The third member of the ill-fated Apollo 1 crew, and the flight’s only “rookie,” might have become the youngest American in history to complete a space mission. In fact, had Roger Bruce Chaffee launched atop the Saturn IB booster on 21 February 1967, just six days after his 32nd birthday, he would have eclipsed his best friend Gene Cernan and, indeed, would have established a record which would have endured to this day. Even in more recent times, astronauts Sally Ride, Steve Hawley, and Tammy Jernigan—all of whom made their first flights aged 32—would not have been quite “young enough” to have beaten the record so cruelly snatched from Chaffee.

That said, his youth belied a talented aviator and a skilled engineer. Chaffee came from Grand Rapids, Mich., where he was born on 15 February 1935, the son of a barnstorming biplane pilot. Aged seven, he was taken flying by his father over Lake Michigan and a fascination with aviation was nurtured. As father and son built model aircraft, the young Chaffee also developed an interest in guns and hunting from his grandfather and a love of music led him to play the French horn, the cornet, and the trumpet.

Ed White (foreground) and Roger Chaffee observe Gus Grissom (next to Apollo spacecraft mockup) during water egress exercises in June 1966. Photo Credit: NASA

Within a year of joining the Boy Scouts in 1948, he earned ten badges and the Order of the Arrow, before eventually rising to Eagle Scout and teaching swimming. An interest in mathematics and chemistry led him first to Illinois State University in September 1953 for a year, during which time he settled on aeronautical engineering as a major, then transferred to Purdue. As a Naval Reserve Officers Training Corps (NROTC) scholar, he undertook summer duty aboard the battleship Wisconsin. His undergraduate career also saw him teaching freshman mathematics classes and in September 1955 he met Martha Horn, who became his wife, two years later.

A naval career beckoned, as did flight training. Chaffee soloed in March 1957 and earned his degree in aeronautical engineering, before being commissioned as an Ensign. After military flight instruction, he flew the T-34 Mentor and T-28 Trojan aircraft, then began training on the F-9F Cougar jet. Subsequent assignments included the A-3D Skywarrior photographic reconnaissance aircraft, as well as safety and reliability control issues, and overflew Cuba during the dark days of the missile crisis in October 1962.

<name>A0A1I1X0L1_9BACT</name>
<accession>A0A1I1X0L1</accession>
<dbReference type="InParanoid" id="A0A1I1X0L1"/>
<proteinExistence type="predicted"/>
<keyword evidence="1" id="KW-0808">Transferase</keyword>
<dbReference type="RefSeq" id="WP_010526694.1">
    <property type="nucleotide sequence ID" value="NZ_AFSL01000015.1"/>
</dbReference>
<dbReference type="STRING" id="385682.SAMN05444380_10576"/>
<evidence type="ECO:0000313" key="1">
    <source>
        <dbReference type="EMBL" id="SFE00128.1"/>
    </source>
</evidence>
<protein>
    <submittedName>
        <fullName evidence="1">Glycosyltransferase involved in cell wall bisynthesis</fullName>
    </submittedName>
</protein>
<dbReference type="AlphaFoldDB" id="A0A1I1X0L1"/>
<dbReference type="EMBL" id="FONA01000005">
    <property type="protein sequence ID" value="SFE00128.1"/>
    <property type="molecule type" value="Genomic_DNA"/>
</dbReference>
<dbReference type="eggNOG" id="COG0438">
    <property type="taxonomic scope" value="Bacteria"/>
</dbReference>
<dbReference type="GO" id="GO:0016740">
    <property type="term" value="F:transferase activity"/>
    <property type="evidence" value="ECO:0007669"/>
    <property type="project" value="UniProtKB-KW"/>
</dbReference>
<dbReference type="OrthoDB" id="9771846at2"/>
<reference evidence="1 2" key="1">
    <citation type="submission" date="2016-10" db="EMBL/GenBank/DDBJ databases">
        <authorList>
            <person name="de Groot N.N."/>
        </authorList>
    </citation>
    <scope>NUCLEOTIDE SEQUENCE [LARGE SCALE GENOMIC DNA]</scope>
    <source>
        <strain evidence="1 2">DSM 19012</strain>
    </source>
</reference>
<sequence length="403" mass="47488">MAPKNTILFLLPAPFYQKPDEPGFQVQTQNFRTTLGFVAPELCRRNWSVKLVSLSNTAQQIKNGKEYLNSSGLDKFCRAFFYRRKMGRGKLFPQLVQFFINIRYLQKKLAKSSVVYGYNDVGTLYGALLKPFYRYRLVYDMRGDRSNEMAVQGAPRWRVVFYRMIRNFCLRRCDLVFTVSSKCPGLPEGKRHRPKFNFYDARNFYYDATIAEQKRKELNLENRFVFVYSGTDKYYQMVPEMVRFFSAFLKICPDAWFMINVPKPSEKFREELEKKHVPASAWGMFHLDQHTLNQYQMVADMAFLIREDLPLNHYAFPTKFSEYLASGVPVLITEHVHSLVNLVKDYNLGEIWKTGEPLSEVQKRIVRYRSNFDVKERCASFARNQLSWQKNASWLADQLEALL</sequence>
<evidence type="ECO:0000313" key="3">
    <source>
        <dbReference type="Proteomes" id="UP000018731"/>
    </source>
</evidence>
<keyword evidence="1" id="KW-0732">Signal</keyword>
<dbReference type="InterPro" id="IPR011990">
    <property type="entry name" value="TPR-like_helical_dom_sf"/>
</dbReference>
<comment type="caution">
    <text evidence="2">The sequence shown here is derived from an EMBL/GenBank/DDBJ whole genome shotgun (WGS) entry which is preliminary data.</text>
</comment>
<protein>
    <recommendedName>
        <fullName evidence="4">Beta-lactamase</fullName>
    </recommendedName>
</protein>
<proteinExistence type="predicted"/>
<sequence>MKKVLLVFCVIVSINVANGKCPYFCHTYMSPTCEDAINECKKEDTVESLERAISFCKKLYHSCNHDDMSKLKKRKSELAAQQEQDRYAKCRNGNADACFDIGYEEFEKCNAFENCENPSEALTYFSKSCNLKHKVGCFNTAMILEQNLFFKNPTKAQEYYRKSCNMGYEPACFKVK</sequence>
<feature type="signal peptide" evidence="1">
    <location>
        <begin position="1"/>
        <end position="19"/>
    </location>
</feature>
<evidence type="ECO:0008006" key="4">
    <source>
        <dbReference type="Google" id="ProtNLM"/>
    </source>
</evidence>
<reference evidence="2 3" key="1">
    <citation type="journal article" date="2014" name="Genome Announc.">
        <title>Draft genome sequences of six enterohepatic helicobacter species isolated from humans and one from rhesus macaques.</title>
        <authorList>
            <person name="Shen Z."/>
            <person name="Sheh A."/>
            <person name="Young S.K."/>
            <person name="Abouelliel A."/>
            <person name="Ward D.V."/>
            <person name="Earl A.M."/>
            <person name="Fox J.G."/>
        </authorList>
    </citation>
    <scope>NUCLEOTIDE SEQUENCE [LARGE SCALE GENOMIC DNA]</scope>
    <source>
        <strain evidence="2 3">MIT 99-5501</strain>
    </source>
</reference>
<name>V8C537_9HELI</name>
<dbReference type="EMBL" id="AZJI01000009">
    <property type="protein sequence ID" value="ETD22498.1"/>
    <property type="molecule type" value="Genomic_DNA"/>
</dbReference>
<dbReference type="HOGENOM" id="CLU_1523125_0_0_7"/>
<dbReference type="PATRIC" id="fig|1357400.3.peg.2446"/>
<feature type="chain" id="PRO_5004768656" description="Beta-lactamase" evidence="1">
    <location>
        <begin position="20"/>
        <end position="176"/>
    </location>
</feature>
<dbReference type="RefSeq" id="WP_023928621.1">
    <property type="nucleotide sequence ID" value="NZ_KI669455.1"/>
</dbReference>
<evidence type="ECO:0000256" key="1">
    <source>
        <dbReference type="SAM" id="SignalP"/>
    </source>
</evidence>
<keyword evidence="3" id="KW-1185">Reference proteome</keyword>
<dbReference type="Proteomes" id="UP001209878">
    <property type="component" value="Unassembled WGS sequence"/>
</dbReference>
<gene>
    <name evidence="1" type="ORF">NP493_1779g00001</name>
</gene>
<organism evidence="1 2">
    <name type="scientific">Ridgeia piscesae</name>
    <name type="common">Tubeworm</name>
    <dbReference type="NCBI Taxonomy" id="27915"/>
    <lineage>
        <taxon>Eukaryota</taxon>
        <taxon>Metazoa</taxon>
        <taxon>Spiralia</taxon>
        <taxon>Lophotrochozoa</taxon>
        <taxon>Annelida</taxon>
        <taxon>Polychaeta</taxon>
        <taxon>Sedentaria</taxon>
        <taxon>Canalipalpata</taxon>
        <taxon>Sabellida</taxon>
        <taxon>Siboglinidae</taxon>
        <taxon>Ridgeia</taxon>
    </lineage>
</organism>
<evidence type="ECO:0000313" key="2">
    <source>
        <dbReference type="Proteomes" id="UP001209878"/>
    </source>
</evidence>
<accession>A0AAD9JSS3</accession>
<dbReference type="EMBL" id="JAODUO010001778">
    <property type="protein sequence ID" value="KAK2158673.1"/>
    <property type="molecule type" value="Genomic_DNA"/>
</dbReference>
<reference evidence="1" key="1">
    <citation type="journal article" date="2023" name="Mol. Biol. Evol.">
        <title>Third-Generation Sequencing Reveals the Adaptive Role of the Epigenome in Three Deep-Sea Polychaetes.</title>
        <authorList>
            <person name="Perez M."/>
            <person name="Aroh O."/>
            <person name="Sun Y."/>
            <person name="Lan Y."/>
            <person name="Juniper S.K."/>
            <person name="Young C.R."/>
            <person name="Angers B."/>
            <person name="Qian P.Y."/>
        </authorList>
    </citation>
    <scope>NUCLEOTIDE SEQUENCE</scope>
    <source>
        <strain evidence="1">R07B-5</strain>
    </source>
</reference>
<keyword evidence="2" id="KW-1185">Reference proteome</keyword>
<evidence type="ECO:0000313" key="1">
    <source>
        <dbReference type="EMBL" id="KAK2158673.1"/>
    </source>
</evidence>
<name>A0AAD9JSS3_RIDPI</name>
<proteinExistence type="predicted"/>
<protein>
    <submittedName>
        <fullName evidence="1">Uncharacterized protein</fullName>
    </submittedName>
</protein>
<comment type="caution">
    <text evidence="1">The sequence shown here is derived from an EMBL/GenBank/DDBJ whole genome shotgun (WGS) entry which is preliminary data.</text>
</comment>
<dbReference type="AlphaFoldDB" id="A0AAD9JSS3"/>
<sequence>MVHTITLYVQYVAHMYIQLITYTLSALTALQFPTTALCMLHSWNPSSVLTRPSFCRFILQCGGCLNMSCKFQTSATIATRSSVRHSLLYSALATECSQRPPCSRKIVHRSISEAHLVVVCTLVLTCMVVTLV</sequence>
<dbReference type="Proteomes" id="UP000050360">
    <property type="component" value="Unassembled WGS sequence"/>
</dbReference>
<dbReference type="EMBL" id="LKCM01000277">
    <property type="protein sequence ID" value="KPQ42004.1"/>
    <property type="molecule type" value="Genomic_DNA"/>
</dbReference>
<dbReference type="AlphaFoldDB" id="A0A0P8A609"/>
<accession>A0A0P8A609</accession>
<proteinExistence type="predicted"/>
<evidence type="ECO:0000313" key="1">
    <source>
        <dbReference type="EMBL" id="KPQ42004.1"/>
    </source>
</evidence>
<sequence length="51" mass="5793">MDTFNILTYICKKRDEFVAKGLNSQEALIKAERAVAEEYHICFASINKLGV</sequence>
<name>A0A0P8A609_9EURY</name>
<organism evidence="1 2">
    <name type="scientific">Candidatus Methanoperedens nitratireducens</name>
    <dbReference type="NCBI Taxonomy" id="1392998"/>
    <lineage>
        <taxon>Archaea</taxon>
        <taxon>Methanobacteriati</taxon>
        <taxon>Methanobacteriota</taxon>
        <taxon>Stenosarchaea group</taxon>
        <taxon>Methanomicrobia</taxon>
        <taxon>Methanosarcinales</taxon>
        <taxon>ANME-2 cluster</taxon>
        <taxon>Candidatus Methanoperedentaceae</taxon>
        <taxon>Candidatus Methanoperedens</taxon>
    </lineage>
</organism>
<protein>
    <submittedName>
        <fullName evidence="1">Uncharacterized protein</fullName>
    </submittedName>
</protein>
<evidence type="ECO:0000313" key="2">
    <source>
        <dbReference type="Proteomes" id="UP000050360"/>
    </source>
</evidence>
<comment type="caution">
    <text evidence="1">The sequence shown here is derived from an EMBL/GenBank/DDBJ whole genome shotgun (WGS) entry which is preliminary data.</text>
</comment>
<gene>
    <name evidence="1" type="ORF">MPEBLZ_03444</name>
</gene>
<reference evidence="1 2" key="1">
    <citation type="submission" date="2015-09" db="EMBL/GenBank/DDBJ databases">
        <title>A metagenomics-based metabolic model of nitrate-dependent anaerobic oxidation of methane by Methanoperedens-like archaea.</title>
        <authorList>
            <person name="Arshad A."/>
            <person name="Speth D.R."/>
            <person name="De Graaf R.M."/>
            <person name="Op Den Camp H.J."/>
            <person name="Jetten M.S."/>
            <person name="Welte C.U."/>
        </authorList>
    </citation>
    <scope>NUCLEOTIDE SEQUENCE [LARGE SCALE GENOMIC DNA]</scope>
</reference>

By the middle of the following year, he was working towards a master’s degree in reliability engineering at the Air Force Institute of Technology at Wright-Patterson Air Force Base, but in June was summoned to Houston, Texas, for screening as part of NASA’s next class of astronauts. That October, Chaffee—like Ed White before him—became the youngest member of his class, when he was selected alongside 13 other pilots to become the space agency’s third group of astronaut hopefuls.

“In the early days, some tended to underestimate Roger, perhaps because of his small stature,” reflected fellow astronaut Walt Cunningham in his memoir, The All-American Boys, “but he had the capacity to fill a room—any room. It was impossible to attend a meeting with Roger and not be aware of his presence. He had a fighter pilot’s attitude, even though his flying background was in multi-engine photo-reconnaissance aircraft. When confronted with a problem, Roger would bore right in.”

His energy and enthusiasm were legendary. At one time, Martha asked her husband to build a tiny water fountain the backyard, to which Chaffee constructed a waterfall from tons of gravel and hours of backbreaking work. The Chaffees had the first swimming pool on their block, remembered neighbor Gene Cernan, who had built a walk-in bar in his family room, and the pair hosted many parties. A self-confessed workaholic, Chaffee periodically went hunting with Cernan and hand-crafted his own weapons.

Early in 1966, Chaffee’s hard work at NASA was rewarded with assignment to the third seat on the very first piloted Apollo mission. Despite his age, he very quickly gained the respect of his crewmates. “Roger is one of the smartest boys I’ve ever run into,” said Gus Grissom in one of his final interviews to The New York Times. “He’s just a damn good engineer. There’s no other way to explain it. When he starts talking to engineers about their systems, he can just tear those damn guys apart.”

Had Chaffee flown in February 1967, he would have established a new record as the youngest American ever launched into space, aged 32 years and six days. This would have surpassed Cernan’s record of 32 years and 81 days at the time of his Gemini IX-A mission. In fact, even the current record-holder, Tammy Jernigan, was 32 years and 29 days old when she launched aboard Shuttle Columbia on STS-40 in June 1991. Therefore, had Chaffee flown on time, he would have secured a record—and held it—for at least a half-century.